In contrast, poor people worldwide are more willing to sacrifice ecology for income or basic subsistence. This is a rational decision on their part, and who could blame them? Poverty and ecological concern are inversely related. Poor people sacrifice their environment to enhance wealth creation. This was America in the 19th century and countries like China and India more recently.
Of the three elements of this ecological trinity, modest prosperity is often underrated. This is especially true for Greens and those with a woke philosophy. Socialists and other authoritarians fail to understand the linkages among liberty, prosperity and sustainable ecological systems. They see economics as a subset of engineering rather than a culture that has worked itself out socially over millennia. Hence, those who favor redistribution over enterprise believe that prosperity can be designed and administered by the government through regulations and directives. Never has, never will. Why?
Misunderstandings on the Left
Bureaucratic knowledge is incomplete, and errors are common. Political forces trump ecology and economics. Further, incentives often yield perverse outcomes. Federal programs to subsidize the draining of prairie wetlands, the potholes that migratory birds followed, led to the gradual destruction of America’s “duck factories.” Private conservation groups, respecting property rights, paid farmers and ranchers to preserve these potholes.
Modest prosperity, as contrasted to windfall gains from winning a lottery or finding gold, evolves as individuals discover ways to move resources to higher value. Where are renewable energy technologies, electric vehicles, and safer, next generation nuclear power systems being developed? Never in impoverished countries.
Decisions in the field of environmental policy, as everywhere else, are based on information and incentives. Who holds the property rights has a dramatic influence on both the amount and quality of information generated and the incentives to act upon this information. The rancher who is paid from private donations for the loss of livestock so that he will not kill a wolf, or the farmer who refrains from filling in a pothole because he is compensated for the loss of productive land, are good examples.
The environmental left, including no small number of faith leaders, is usually hostile to or doesn’t understand the market process, doesn’t appreciate the positive functions of secure property rights, and often overvalues the potential of regulations.
The underlying logic is clear: If people’s property is not given legal protection, then it is cheap and easy to violate their persons and strip their possessions. Once considered, the importance of clear and enforced property rights becomes compellingly obvious.
If you have the opportunity to take a road trip across America at harvest time, what you’re struck by is the incredible diversity and productivity of our farms and ranches. Corns and soybeans across the Midwest, wheat fields as far as the eye can see in the Great Plains, massive herds of cattle in states like Texas, Nebraska and Kansas. This country and other market economies produce so much food that we feed much of the world.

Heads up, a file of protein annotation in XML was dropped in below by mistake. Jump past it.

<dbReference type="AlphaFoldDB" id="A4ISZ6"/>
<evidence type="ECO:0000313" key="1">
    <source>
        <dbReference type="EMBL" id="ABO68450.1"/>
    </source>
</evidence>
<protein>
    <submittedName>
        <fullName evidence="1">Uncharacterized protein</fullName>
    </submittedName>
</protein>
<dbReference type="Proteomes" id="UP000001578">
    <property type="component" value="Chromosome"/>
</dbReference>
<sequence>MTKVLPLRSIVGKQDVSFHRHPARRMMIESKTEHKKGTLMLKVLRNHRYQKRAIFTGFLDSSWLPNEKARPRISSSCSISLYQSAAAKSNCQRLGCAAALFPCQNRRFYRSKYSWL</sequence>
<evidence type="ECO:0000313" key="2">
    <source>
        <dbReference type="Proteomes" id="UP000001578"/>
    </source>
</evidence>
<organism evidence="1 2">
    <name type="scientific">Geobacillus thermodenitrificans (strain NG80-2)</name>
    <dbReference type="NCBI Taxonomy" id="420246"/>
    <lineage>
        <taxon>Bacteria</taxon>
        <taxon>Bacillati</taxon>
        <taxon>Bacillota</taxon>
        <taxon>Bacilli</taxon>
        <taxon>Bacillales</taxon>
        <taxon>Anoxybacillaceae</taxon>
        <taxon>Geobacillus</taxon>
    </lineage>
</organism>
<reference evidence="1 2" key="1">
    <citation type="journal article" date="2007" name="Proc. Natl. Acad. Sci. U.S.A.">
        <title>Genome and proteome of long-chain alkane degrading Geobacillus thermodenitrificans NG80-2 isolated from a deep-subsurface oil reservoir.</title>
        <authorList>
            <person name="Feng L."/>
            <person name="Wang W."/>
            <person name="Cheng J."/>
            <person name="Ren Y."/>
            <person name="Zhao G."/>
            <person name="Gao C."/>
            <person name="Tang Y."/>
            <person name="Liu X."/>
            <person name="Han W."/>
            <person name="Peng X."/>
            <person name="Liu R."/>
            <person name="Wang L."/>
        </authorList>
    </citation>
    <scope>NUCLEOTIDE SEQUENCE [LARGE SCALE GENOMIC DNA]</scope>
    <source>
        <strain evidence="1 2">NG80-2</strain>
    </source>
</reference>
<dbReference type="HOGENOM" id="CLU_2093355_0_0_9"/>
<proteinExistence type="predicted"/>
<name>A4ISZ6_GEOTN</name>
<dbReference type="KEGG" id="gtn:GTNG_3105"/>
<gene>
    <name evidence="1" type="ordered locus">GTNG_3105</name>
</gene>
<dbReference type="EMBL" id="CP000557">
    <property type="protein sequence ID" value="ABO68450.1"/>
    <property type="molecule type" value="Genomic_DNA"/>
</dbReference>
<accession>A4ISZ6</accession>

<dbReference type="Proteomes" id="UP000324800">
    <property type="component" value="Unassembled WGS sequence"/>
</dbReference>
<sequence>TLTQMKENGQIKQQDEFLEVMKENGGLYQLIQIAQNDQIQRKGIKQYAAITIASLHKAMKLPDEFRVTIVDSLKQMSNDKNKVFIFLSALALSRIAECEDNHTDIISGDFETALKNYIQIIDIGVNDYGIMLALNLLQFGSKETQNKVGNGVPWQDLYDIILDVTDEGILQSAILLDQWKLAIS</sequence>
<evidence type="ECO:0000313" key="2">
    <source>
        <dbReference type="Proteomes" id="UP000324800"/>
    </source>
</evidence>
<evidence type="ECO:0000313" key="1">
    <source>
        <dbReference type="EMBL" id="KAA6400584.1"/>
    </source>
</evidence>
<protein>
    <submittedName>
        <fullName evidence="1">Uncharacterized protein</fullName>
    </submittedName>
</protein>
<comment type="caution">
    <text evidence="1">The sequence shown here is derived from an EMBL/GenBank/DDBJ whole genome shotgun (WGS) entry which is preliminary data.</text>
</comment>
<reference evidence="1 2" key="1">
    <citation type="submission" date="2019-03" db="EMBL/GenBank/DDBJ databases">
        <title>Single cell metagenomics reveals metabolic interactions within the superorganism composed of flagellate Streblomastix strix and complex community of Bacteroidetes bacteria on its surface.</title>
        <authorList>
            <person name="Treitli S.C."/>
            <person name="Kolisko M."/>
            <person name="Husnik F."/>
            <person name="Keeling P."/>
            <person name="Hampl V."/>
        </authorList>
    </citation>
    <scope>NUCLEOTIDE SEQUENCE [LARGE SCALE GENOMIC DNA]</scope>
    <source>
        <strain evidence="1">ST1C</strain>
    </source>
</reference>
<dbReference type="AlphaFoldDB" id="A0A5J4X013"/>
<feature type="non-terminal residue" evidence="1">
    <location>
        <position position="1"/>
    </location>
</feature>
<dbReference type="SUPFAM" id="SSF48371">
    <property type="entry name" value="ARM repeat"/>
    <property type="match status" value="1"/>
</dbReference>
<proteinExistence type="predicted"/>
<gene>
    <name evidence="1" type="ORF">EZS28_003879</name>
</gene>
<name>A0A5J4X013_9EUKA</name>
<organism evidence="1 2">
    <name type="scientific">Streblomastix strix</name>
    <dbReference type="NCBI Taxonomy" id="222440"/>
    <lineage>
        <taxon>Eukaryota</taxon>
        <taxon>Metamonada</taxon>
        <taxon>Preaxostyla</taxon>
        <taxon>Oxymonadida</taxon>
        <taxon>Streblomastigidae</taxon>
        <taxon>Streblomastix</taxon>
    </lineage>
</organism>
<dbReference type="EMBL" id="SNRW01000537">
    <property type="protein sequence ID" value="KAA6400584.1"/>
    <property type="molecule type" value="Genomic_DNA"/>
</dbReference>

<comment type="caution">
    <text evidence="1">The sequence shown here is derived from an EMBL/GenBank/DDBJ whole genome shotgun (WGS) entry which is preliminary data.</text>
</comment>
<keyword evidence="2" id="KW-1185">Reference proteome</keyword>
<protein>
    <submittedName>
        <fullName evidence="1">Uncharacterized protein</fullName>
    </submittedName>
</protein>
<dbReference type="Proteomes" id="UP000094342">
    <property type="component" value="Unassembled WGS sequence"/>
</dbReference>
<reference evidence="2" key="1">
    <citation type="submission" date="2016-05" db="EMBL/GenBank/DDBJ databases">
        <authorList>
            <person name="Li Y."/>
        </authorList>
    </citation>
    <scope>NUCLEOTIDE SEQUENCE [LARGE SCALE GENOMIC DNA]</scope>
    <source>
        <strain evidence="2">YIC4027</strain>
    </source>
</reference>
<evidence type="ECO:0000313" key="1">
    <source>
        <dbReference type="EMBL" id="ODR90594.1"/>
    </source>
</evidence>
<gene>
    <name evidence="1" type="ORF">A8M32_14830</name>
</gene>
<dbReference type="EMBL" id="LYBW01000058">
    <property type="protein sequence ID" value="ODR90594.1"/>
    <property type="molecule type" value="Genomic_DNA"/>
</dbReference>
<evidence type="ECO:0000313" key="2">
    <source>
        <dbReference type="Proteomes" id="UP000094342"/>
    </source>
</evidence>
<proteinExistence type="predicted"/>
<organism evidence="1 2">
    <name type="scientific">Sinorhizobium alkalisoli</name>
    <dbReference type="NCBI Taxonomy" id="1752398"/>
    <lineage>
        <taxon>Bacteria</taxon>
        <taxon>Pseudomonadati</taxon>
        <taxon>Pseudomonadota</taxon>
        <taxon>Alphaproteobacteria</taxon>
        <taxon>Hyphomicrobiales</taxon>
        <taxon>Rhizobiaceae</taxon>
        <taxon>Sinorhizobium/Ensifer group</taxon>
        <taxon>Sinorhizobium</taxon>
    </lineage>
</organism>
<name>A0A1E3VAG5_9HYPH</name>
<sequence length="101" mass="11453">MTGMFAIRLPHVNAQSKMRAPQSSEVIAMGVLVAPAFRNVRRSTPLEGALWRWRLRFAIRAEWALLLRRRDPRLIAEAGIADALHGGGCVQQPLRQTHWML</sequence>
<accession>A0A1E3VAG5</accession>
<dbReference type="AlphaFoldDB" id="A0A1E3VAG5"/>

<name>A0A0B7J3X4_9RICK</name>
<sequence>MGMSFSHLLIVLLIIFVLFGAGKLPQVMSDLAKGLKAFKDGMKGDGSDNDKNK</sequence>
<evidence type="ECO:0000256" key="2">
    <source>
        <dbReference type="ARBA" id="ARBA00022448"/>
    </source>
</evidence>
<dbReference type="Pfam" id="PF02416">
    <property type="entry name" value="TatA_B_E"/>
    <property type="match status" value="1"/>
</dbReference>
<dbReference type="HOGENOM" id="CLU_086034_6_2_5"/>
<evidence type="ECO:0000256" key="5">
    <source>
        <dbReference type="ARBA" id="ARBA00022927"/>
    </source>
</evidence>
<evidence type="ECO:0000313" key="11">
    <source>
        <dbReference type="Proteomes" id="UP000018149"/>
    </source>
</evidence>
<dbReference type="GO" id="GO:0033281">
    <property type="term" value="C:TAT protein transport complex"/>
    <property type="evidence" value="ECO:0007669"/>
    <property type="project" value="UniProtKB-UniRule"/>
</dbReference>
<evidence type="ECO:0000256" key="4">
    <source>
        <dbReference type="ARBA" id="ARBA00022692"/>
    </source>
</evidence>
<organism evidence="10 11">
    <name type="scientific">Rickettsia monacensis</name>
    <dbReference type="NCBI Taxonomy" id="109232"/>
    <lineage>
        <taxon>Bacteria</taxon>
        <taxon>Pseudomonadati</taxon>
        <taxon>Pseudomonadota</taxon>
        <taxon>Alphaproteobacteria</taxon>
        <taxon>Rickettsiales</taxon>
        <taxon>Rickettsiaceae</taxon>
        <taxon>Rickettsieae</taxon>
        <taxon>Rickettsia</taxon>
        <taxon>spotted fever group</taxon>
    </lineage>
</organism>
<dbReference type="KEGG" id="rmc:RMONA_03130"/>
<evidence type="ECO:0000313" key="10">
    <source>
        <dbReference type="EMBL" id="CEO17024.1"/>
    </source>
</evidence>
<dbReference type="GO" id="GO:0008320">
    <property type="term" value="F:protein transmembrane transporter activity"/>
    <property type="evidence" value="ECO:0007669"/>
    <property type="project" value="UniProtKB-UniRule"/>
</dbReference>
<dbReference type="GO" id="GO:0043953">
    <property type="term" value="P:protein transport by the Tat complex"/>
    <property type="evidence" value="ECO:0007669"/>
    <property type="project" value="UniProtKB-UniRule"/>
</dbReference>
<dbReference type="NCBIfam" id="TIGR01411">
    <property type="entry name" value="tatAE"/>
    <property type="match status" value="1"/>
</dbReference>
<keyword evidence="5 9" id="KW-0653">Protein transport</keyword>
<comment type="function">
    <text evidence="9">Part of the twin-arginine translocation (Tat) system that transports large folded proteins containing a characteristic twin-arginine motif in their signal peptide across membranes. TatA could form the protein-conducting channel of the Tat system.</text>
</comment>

With that kind of bounty, could there be a better way to honor God’s Creation? And we can go on feeding ourselves and much of the world if we don’t lose sight of that small-t trinity: responsible liberty, sustainable ecology, and modest prosperity
1 thought on “Christians Should Be Realistic When Protecting God’s Creation”
I suggest an indelicate but important fact that makes effective environmental action difficult for many churches and people of faith. The faith of the religious believer is a faith in a supernatural power–a power greater than any human power to create or destroy. And although I once knew the St. Thomas’ 5 logical proofs of God, ultimately faith grows from and remains tied umbilically to emotion and revelation.
Scripture gives very specific prescriptions for personal relations and worship, sometimes for finance and education and often diet. And to apply scripture to clothe and feed the poor in shelters and meal sites is easy enough. For decision making about land development, rangeland use, control of climate, or the production of energy scripture offers little clear guidance.
Scripture has been used to “prove” the mandate for socialism as well as to support the liberties necessary for capitalism.
On complex issues that require complex considerations of social, economic, geologic, and biological dynamics faith and scripture are not very useful and the power of prayer, whatever its benefits, moves no dirt, feeds no animals, grows no crops, preserves no forests, and builds no homes.
As you have noted, many religious environmental activists have unwittingly contributed to poverty and more dangerous lives for the poor they believe they are helping.
I remember the “land for the campesino” slogans of activists for justice and nature in Central America. The campesinos and indigenous people I knew didn’t want a couple of acres to hack at, they wanted steady jobs with some benefits. In that time such jobs with housing and maternity benefits were offered at a factory in Guatemala run by a company much boycotted by environmentalists–Nestles.
Your small t trinity might well offer a bridge between the religion of feeling, faith and revelation and a religion that values results.
small-t trinity: responsible liberty, sustainable ecology, and modest prosperity